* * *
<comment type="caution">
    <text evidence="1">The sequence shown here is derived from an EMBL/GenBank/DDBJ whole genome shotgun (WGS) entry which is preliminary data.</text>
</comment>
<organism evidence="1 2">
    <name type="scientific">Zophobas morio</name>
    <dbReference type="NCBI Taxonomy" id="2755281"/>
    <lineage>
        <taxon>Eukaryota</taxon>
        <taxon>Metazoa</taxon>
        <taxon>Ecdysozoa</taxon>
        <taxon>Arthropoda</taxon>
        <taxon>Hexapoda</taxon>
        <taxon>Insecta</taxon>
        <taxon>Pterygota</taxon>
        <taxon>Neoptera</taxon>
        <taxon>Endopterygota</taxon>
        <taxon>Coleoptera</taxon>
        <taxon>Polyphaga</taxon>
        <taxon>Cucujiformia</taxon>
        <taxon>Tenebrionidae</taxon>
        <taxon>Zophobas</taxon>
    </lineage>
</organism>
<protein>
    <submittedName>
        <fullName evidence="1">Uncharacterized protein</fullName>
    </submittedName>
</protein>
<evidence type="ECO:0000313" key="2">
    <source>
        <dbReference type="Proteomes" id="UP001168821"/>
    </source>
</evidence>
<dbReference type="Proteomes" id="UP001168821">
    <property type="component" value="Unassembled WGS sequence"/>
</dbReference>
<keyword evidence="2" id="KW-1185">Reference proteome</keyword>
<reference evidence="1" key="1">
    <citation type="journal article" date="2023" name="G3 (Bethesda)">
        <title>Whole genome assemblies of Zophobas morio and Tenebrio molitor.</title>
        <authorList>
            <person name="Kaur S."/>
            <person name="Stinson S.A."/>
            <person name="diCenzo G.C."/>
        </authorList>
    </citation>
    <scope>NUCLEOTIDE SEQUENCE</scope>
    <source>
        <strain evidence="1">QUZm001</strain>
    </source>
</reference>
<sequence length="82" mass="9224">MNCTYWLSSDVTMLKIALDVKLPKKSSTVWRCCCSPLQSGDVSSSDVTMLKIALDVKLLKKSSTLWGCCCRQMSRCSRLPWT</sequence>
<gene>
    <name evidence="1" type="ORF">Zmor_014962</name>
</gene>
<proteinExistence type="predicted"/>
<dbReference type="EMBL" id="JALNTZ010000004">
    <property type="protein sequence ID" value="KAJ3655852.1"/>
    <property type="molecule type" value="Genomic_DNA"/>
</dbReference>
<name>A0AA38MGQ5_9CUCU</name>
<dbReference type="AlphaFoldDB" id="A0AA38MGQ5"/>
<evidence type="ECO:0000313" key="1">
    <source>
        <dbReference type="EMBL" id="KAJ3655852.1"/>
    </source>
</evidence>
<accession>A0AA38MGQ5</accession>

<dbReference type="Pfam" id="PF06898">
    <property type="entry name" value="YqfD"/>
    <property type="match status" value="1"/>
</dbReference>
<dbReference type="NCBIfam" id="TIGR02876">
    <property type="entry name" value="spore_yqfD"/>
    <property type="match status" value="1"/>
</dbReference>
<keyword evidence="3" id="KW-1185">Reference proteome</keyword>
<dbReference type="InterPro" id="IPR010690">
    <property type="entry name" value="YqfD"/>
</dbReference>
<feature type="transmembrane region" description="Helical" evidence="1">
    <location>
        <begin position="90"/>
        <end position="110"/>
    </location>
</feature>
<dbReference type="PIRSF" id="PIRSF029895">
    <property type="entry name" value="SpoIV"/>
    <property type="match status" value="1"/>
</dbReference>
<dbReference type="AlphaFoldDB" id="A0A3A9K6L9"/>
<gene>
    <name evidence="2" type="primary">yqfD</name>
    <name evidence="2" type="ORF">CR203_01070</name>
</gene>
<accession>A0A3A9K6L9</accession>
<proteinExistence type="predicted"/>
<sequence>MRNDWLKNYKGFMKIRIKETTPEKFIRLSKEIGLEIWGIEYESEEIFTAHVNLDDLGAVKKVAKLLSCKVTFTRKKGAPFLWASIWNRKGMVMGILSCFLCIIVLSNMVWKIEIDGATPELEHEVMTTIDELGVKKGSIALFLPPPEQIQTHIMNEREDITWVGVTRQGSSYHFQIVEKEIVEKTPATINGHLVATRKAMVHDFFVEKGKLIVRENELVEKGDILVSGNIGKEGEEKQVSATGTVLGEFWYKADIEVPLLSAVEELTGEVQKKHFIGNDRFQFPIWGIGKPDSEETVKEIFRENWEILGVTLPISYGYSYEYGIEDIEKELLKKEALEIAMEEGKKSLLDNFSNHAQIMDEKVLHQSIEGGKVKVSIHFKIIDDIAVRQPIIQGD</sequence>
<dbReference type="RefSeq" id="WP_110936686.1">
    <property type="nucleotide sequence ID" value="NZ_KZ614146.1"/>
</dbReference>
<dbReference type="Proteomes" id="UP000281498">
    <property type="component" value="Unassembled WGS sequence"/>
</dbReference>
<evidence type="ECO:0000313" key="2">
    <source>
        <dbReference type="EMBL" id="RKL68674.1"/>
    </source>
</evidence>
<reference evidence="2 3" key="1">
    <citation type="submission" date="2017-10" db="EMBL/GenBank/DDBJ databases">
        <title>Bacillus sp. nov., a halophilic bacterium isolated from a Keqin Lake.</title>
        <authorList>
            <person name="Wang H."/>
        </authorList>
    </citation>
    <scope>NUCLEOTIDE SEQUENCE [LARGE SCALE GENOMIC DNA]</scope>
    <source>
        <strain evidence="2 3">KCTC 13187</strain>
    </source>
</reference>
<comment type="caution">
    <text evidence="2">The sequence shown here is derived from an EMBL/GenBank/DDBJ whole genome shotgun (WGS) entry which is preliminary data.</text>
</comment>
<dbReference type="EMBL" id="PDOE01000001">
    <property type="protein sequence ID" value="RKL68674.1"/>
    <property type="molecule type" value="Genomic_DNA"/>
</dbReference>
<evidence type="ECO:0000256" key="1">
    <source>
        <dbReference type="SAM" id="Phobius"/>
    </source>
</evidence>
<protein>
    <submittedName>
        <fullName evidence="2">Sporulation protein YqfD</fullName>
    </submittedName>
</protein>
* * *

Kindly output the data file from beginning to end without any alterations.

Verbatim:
<comment type="caution">
    <text evidence="1">The sequence shown here is derived from an EMBL/GenBank/DDBJ whole genome shotgun (WGS) entry which is preliminary data.</text>
</comment>
<organism evidence="1 2">
    <name type="scientific">Zophobas morio</name>
    <dbReference type="NCBI Taxonomy" id="2755281"/>
    <lineage>
        <taxon>Eukaryota</taxon>
        <taxon>Metazoa</taxon>
        <taxon>Ecdysozoa</taxon>
        <taxon>Arthropoda</taxon>
        <taxon>Hexapoda</taxon>
        <taxon>Insecta</taxon>
        <taxon>Pterygota</taxon>
        <taxon>Neoptera</taxon>
        <taxon>Endopterygota</taxon>
        <taxon>Coleoptera</taxon>
        <taxon>Polyphaga</taxon>
        <taxon>Cucujiformia</taxon>
        <taxon>Tenebrionidae</taxon>
        <taxon>Zophobas</taxon>
    </lineage>
</organism>
<protein>
    <submittedName>
        <fullName evidence="1">Uncharacterized protein</fullName>
    </submittedName>
</protein>
<evidence type="ECO:0000313" key="2">
    <source>
        <dbReference type="Proteomes" id="UP001168821"/>
    </source>
</evidence>
<dbReference type="Proteomes" id="UP001168821">
    <property type="component" value="Unassembled WGS sequence"/>
</dbReference>
<keyword evidence="2" id="KW-1185">Reference proteome</keyword>
<reference evidence="1" key="1">
    <citation type="journal article" date="2023" name="G3 (Bethesda)">
        <title>Whole genome assemblies of Zophobas morio and Tenebrio molitor.</title>
        <authorList>
            <person name="Kaur S."/>
            <person name="Stinson S.A."/>
            <person name="diCenzo G.C."/>
        </authorList>
    </citation>
    <scope>NUCLEOTIDE SEQUENCE</scope>
    <source>
        <strain evidence="1">QUZm001</strain>
    </source>
</reference>
<sequence length="82" mass="9224">MNCTYWLSSDVTMLKIALDVKLPKKSSTVWRCCCSPLQSGDVSSSDVTMLKIALDVKLLKKSSTLWGCCCRQMSRCSRLPWT</sequence>
<gene>
    <name evidence="1" type="ORF">Zmor_014962</name>
</gene>
<proteinExistence type="predicted"/>
<dbReference type="EMBL" id="JALNTZ010000004">
    <property type="protein sequence ID" value="KAJ3655852.1"/>
    <property type="molecule type" value="Genomic_DNA"/>
</dbReference>
<name>A0AA38MGQ5_9CUCU</name>
<dbReference type="AlphaFoldDB" id="A0AA38MGQ5"/>
<evidence type="ECO:0000313" key="1">
    <source>
        <dbReference type="EMBL" id="KAJ3655852.1"/>
    </source>
</evidence>
<accession>A0AA38MGQ5</accession>

<dbReference type="Pfam" id="PF06898">
    <property type="entry name" value="YqfD"/>
    <property type="match status" value="1"/>
</dbReference>
<dbReference type="NCBIfam" id="TIGR02876">
    <property type="entry name" value="spore_yqfD"/>
    <property type="match status" value="1"/>
</dbReference>
<keyword evidence="3" id="KW-1185">Reference proteome</keyword>
<dbReference type="InterPro" id="IPR010690">
    <property type="entry name" value="YqfD"/>
</dbReference>
<feature type="transmembrane region" description="Helical" evidence="1">
    <location>
        <begin position="90"/>
        <end position="110"/>
    </location>
</feature>
<dbReference type="PIRSF" id="PIRSF029895">
    <property type="entry name" value="SpoIV"/>
    <property type="match status" value="1"/>
</dbReference>
<dbReference type="AlphaFoldDB" id="A0A3A9K6L9"/>
<gene>
    <name evidence="2" type="primary">yqfD</name>
    <name evidence="2" type="ORF">CR203_01070</name>
</gene>
<accession>A0A3A9K6L9</accession>
<proteinExistence type="predicted"/>
<sequence>MRNDWLKNYKGFMKIRIKETTPEKFIRLSKEIGLEIWGIEYESEEIFTAHVNLDDLGAVKKVAKLLSCKVTFTRKKGAPFLWASIWNRKGMVMGILSCFLCIIVLSNMVWKIEIDGATPELEHEVMTTIDELGVKKGSIALFLPPPEQIQTHIMNEREDITWVGVTRQGSSYHFQIVEKEIVEKTPATINGHLVATRKAMVHDFFVEKGKLIVRENELVEKGDILVSGNIGKEGEEKQVSATGTVLGEFWYKADIEVPLLSAVEELTGEVQKKHFIGNDRFQFPIWGIGKPDSEETVKEIFRENWEILGVTLPISYGYSYEYGIEDIEKELLKKEALEIAMEEGKKSLLDNFSNHAQIMDEKVLHQSIEGGKVKVSIHFKIIDDIAVRQPIIQGD</sequence>
<dbReference type="RefSeq" id="WP_110936686.1">
    <property type="nucleotide sequence ID" value="NZ_KZ614146.1"/>
</dbReference>
<dbReference type="Proteomes" id="UP000281498">
    <property type="component" value="Unassembled WGS sequence"/>
</dbReference>
<evidence type="ECO:0000313" key="2">
    <source>
        <dbReference type="EMBL" id="RKL68674.1"/>
    </source>
</evidence>
<reference evidence="2 3" key="1">
    <citation type="submission" date="2017-10" db="EMBL/GenBank/DDBJ databases">
        <title>Bacillus sp. nov., a halophilic bacterium isolated from a Keqin Lake.</title>
        <authorList>
            <person name="Wang H."/>
        </authorList>
    </citation>
    <scope>NUCLEOTIDE SEQUENCE [LARGE SCALE GENOMIC DNA]</scope>
    <source>
        <strain evidence="2 3">KCTC 13187</strain>
    </source>
</reference>
<comment type="caution">
    <text evidence="2">The sequence shown here is derived from an EMBL/GenBank/DDBJ whole genome shotgun (WGS) entry which is preliminary data.</text>
</comment>
<dbReference type="EMBL" id="PDOE01000001">
    <property type="protein sequence ID" value="RKL68674.1"/>
    <property type="molecule type" value="Genomic_DNA"/>
</dbReference>
<evidence type="ECO:0000256" key="1">
    <source>
        <dbReference type="SAM" id="Phobius"/>
    </source>
</evidence>
<protein>
    <submittedName>
        <fullName evidence="2">Sporulation protein YqfD</fullName>
    </submittedName>
</protein>